Kirby slid the empty rifle into the dense blackberry bushes, giving it a push to send it deep. It was swallowed up by thick foliage and an even thicker armor of thorns. If the private felt the sharp stab of the needles, he never let on.
"Here." Saunders unsnapped the flap of the leather holster housing his .45 automatic and eased it free, offering the pistol to Kirby. When the private hesitated, the sergeant insisted. "Take it, and the spare clips."
The private accepted the weapon, turning it over and over again on his palm. It was as pretty a piece in its own way as the BAR was in its, at least to the soldier who held it. Saunders passed over the clips and Kirby pocketed those. He smiled. "Give it back to ya soon's this is over."
"I know ya will. Now let's get the hell outta here while it's quiet."
Saunders crept out of hiding, Kirby at his heels, and they backtracked out of the woods they way they'd entered. They made it about half way before encountering yet another kraut patrol.
"Jesus Christ, Sarge! Where they all comin' from? We that close to Berlin?!" Kirby wheezed into Saunders' ear as they traveled. The sergeant returned most of the fire as the pair ran, full out, ducking low hanging branches, losing their footing to exposed tree roots. Kirby stumbled, falling heavily into the sergeant, dragging Saunders down with him.
The non-com was too winded, too exhausted to curse the private soundly as he wanted to. He lay, Kirby half on top of him, in a tangle of legs and arms, panting and trying to listen for Germans through the freight train whistling of his own breath. What Saunders did hear was Kirby's soft moaning. He clamped a hand over the private's mouth until he could make out silence around them. Unwinding himself, he leaned over Kirby. The private's eyes were closed and he was breathing hard through his mouth. His uniform shirt was plastered to his body.
"Kirby? Come on, Kirby," Saunders urged, raising the GI's shoulders, hoping to ease his breathing.
Kirby moaned again, fighting to open his eyes. He couldn't seem to manage it and instead, mumbled thickly, "I'm hit, Sarge...I'm hit."
Saunders closed his eyes in mute despair. There wasn't anything left to say. He found the wound beneath Kirby's right arm, in the chest. For long wasted moments, the non-com just held the man in his arms, cradled against his body. He rocked slowly back and forth, as much to comfort himself as the injured soldier.
Saunders located a bandage and some sulfa on Kirby's belt and tended the wound. He slung his Thompson and lifted the private into his arms, his body protesting each movement. Luck was with him this time, and the sergeant found shelter close by - a thicket, enclosed on three sides with an opening barely large enough for Saunders to crawl through, pulling Kirby in after. The sergeant settled in for a long, difficult night.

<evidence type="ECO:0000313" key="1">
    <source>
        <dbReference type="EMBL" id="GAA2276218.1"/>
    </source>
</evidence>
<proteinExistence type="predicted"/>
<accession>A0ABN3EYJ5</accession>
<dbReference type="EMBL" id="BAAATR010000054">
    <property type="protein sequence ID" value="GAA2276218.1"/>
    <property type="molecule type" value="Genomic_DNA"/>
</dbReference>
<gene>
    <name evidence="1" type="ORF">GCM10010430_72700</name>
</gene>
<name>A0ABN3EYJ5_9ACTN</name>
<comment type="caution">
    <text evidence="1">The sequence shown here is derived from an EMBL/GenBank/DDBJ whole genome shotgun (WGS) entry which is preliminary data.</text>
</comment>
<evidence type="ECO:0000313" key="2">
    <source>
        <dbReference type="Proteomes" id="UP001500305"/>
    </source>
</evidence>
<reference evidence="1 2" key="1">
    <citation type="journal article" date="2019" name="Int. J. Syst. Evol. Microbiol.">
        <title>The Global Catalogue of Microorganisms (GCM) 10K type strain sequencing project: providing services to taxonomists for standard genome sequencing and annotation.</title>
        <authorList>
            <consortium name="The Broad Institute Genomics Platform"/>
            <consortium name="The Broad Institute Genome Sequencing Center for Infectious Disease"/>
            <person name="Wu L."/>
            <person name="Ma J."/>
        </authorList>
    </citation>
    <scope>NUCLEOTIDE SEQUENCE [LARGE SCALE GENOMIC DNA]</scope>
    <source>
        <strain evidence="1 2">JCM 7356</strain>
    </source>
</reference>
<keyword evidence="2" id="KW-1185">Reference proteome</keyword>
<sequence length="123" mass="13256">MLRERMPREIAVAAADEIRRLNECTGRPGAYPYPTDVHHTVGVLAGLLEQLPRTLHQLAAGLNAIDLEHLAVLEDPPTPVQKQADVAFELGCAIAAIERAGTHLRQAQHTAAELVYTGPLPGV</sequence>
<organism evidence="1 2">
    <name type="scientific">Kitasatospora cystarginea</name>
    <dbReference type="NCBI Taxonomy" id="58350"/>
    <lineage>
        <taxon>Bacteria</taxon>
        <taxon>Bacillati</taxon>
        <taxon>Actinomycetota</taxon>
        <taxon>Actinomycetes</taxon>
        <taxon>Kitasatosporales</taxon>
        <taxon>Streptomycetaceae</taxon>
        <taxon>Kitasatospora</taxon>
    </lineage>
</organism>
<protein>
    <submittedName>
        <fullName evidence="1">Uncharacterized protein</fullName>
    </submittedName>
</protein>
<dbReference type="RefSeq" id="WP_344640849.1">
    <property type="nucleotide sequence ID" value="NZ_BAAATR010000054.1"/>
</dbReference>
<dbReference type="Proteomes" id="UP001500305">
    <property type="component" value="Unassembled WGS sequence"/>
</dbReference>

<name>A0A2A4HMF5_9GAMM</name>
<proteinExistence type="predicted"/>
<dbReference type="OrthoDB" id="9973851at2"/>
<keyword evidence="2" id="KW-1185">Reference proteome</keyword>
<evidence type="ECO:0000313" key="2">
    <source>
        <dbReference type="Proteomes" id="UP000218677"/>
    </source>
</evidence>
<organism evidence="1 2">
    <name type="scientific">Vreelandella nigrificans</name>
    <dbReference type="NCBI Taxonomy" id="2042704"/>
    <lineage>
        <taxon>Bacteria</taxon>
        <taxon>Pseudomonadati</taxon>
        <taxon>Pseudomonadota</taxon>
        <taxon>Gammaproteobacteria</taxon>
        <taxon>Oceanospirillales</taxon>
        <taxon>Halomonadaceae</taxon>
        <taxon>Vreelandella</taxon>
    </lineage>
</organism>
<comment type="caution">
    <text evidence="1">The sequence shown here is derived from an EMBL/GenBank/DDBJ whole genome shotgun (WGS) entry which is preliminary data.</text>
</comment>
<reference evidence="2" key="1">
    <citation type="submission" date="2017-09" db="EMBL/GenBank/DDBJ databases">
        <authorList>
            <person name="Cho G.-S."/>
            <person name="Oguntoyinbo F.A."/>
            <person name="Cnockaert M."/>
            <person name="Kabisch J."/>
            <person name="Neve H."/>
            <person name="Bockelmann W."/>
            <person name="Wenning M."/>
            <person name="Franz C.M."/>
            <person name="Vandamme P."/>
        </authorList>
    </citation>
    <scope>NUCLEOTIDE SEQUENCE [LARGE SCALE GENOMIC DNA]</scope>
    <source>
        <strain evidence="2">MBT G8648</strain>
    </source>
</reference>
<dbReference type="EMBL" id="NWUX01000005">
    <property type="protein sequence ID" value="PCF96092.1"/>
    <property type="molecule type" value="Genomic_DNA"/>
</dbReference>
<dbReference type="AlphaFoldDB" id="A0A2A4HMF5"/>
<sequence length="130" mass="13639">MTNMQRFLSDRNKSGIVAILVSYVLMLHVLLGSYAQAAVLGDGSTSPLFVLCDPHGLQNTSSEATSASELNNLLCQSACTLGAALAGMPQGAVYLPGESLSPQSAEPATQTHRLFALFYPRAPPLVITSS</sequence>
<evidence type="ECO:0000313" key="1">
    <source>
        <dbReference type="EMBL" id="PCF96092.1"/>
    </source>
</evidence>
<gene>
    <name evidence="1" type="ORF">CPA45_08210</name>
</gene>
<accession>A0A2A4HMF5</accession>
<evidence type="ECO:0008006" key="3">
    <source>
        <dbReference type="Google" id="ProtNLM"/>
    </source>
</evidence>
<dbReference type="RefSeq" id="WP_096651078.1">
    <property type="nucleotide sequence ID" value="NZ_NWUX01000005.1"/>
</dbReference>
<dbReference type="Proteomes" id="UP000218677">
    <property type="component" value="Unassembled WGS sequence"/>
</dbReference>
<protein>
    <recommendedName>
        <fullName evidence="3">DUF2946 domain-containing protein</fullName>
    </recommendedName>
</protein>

In the deepening twilight, shot through with shadows and streaks of grays and blacks, Its colors dulled, blending It effectively into Its leafy surroundings. The tree tops afforded It the perfect roost, the ideal resting place for the night whose chill would send the Creature into a state bordering on hibernation. It was vulnerable now - only now. Daylight and the warmth of the July
sun would bring life, strength and power to Its incredibly adaptable body. In the morning, the Predator would resume the hunt. It had already sighted Its next prey - had stalked it, head cocked, heart beating rapidly within Its massive chest at the bloodlust, the excitement, the only thrill left for it, the hunting. And this place, France, summer, 1944, was a breeding ground for the
It had killed countless times in the week it had been on Earth, and taken many trophies, skulls mostly, and a few of the humans' weapons. The scent of gunpowder, the flower bursts of the artillery, the mortars, the grenades, the screams and cries of the injured and dying, the sweet smell of blood all drew the Creature in, seduced it, gave it a reason to exist.
Its intended prey was a soldier, a man driven to be a professional killer - a worthy opponent. Not particularly large in stature as humans went, but possessed of cunning, a fierceness and aggressiveness in battle and a sheer stubborn tenacity. Just imagining the sport tomorrow would bring caused the Predator to trill softly in anticipation.